London Olympic boxing gold medalist Ryota Murata will get his first world title shot when he meets WBA interim middleweight champion Hassan N’Dam for the vacant title on May 20 at Ariake Colosseum, his Teiken Gym announced on Monday.
The winner will become the regular champion, the belt former champ Daniel Jacobs held before his loss against Gennady Golovkin in a multi-world title match in March.
Murata turned pro in early 2013 after he captured the middleweight gold medal at the 2012 Summer Games. Four years later, he’s finally earned the right to challenge for a world championship.
Fighting in one of the deepest weight classes in the sport, Murata is delighted to have been given the opportunity, expressing his appreciation to his gym and to other supporters who worked hard to make it happen.
According to Teiken president and former WBC super lightweight champion Tsuyoshi Hamada, the two sides officially signed the contracts for the fight the day before the announcement.
“I think I made the right decision to come to professional boxing after the Olympics,” Murata, 31, said. “Because I would not have seen the things I’ve seen as a pro fighter otherwise.”
But Murata knows victory over N’Dam will not come easily.
The 33-year-old Cameroonian-French fighter, currently ranked No. 1 in the middleweight division of the WBA, has far more experience as a professional fighter, having posted a 35-2-0 record with 21 KOs. He was briefly at the WBO middleweight helm in 2012 and has been the WBA interim middleweight champion twice.
Murata, who is 12-0-0 with nine KOs as a pro and is ranked right behind N’Dam, said the fight against N’Dam will “be a tough one without a doubt.”
N’Dam stands out with his incredible toughness. In October of 2012, he survived six knockdowns to go the distance against Peter Quillin of the United States, though he came up short and lost his WBO title.
N’Dam, who competed at the 2004 and 2016 Olympics, is a powerful puncher as well. His knockout of Alfonso Blanco, 22 seconds into the first round of their bout in December, was selected as the Knockout of the Year by ESPN in 2016.
Yet Murata is excited about the challenge, because if he defeats an opponent as skilled as N’Dam, he’d be able to proudly proclaim himself a genuinely strong fighter.
“In a sense, I’m doing this to measure how good I am,” said Murata, who made his pro debut at Ariake in August of 2013.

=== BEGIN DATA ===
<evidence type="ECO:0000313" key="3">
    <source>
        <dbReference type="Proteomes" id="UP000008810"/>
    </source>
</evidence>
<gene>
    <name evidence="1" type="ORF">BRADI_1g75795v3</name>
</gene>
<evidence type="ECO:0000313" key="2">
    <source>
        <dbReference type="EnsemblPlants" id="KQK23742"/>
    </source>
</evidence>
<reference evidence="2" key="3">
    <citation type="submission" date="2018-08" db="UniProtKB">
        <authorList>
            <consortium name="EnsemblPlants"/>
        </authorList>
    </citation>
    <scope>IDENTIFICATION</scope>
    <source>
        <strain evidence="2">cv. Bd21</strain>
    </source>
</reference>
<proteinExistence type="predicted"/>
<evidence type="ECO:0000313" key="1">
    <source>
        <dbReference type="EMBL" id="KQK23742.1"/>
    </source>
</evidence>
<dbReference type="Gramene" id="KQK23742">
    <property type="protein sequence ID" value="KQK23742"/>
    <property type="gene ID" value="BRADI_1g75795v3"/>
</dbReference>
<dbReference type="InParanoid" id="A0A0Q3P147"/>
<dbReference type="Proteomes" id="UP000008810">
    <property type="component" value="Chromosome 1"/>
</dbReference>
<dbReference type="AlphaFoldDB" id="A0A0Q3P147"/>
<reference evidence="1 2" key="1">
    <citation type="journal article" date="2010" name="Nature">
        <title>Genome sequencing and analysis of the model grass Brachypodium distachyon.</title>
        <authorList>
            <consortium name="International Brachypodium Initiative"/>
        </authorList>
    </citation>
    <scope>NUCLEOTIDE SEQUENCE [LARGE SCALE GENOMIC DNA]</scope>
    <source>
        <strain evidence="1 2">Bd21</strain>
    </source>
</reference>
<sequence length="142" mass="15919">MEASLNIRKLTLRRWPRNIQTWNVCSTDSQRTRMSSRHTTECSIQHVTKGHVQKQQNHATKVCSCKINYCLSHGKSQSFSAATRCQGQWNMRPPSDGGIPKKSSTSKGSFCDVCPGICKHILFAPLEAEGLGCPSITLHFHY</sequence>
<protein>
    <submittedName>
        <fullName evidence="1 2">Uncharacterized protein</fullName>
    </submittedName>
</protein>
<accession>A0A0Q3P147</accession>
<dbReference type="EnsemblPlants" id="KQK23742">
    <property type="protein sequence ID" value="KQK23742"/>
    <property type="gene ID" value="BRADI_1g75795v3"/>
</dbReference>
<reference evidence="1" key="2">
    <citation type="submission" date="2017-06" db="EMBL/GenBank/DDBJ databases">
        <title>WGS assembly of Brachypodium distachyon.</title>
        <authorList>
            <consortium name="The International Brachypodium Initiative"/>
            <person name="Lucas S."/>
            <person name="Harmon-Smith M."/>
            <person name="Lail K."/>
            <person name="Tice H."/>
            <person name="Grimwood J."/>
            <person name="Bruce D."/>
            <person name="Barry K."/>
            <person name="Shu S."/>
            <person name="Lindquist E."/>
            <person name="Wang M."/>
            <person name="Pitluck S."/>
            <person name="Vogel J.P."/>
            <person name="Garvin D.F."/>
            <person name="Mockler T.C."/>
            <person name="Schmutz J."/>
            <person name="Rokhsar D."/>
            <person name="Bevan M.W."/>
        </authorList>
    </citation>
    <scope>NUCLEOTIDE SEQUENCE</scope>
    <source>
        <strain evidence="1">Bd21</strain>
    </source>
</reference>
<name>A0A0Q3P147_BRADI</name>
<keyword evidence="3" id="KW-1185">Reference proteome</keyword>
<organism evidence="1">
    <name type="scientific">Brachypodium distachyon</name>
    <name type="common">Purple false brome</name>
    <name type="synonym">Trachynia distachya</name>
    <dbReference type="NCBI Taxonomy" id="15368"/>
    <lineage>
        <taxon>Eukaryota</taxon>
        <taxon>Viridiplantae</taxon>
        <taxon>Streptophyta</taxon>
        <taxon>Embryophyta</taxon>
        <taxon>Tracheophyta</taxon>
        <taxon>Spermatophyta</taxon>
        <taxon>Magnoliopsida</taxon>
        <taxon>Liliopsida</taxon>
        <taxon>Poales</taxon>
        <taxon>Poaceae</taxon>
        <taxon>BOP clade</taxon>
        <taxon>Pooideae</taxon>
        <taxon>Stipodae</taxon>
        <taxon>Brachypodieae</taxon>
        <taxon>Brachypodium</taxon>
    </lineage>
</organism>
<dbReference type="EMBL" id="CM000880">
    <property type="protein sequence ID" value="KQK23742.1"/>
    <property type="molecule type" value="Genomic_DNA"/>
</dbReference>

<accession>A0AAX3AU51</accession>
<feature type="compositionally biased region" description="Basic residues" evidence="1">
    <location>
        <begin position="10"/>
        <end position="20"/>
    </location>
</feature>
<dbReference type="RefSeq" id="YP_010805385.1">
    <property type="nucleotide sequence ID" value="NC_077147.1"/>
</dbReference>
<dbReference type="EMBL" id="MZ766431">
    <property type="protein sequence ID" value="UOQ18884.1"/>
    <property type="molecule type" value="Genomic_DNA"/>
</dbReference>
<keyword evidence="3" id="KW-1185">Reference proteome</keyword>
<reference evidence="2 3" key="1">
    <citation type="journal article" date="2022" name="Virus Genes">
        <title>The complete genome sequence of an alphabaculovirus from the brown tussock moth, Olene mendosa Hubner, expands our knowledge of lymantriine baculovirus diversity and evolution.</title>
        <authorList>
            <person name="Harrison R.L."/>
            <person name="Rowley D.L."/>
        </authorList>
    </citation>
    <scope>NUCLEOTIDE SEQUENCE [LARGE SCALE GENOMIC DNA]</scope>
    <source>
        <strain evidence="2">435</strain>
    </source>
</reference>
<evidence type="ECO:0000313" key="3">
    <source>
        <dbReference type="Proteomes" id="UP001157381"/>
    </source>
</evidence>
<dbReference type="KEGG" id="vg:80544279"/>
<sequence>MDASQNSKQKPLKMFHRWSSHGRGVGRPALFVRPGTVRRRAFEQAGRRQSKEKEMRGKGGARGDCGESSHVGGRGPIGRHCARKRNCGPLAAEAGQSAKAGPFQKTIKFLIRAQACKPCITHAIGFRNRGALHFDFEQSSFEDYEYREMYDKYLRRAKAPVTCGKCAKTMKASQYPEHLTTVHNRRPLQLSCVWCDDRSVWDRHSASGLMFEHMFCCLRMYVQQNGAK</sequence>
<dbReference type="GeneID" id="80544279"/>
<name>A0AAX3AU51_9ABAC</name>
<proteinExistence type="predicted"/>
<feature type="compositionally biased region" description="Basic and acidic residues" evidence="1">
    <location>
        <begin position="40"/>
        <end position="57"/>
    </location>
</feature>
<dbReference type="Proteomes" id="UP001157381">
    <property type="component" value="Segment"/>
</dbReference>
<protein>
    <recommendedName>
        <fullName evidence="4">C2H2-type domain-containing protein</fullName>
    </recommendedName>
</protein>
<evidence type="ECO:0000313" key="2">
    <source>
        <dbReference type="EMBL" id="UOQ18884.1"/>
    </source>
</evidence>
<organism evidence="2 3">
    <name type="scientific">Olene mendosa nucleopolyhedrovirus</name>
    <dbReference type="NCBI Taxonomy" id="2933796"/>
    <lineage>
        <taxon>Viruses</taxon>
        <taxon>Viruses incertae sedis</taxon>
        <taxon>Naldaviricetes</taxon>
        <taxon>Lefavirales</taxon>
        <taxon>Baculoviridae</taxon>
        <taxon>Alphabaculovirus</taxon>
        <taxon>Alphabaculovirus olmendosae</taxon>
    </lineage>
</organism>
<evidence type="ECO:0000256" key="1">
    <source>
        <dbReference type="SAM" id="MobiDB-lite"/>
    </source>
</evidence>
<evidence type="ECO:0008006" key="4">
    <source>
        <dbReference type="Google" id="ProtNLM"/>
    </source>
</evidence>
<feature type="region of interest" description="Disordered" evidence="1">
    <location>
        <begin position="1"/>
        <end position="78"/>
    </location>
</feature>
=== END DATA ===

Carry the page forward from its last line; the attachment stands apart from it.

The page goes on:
“I believe (N’Dam) is a dangerous boxer to take on. But I think you can say you are good when you beat someone like him. I’d like to prove I am by beating him. As a gold medalist, I’ve had so much support around me. This is a chance to repay them, and this is a chance to prove whether I’m strong or not.”
Hamada said it would be the “most important fight” of Murata’s professional career and could even change his life going forward.
Murata shares Hamada’s view and is going into the title bout with a back-against-the-wall mentality.
“One of the attractions of this sport is that your next fight could be what opens your path, or could be your end,” said Murata, who would be the first Japanese middleweight world title holder since former WBA champ Shinji Takehara, who captured the belt in 1995. “Your end could come any time. You can fight feeling the pressure and that’s an attractive thing.”
Murata said his strategy will be the same as in his past bouts, which is to put pressure on his opponent and land heavy blows.
“(N’Dam) uses his jab a lot and can keep moving using his feet for the entire 12 rounds, which nobody else does (in the weight division),” Murata said. “So for me, it’ll be important to not let him do that. I’ll try keep the fight at a mid- to short-range distance against him. I believe I’m better.”
Meanwhile, there will be two more world title bouts for Japanese boxers on the same card as Murata’s fight.
Daigo Higa (12-0-0), of Urazoe, Okinawa Prefecture, will challenge WBC flyweight champion Juan Hernandez (34-2-0).
Also, Kenshiro Teraji (9-0-0) will look to take the WBC light flyweight belt away from champion Ganigan Lopez.
In a time of both misinformation and too much information, quality journalism is more crucial than ever.
By subscribing, you can help us get the story right.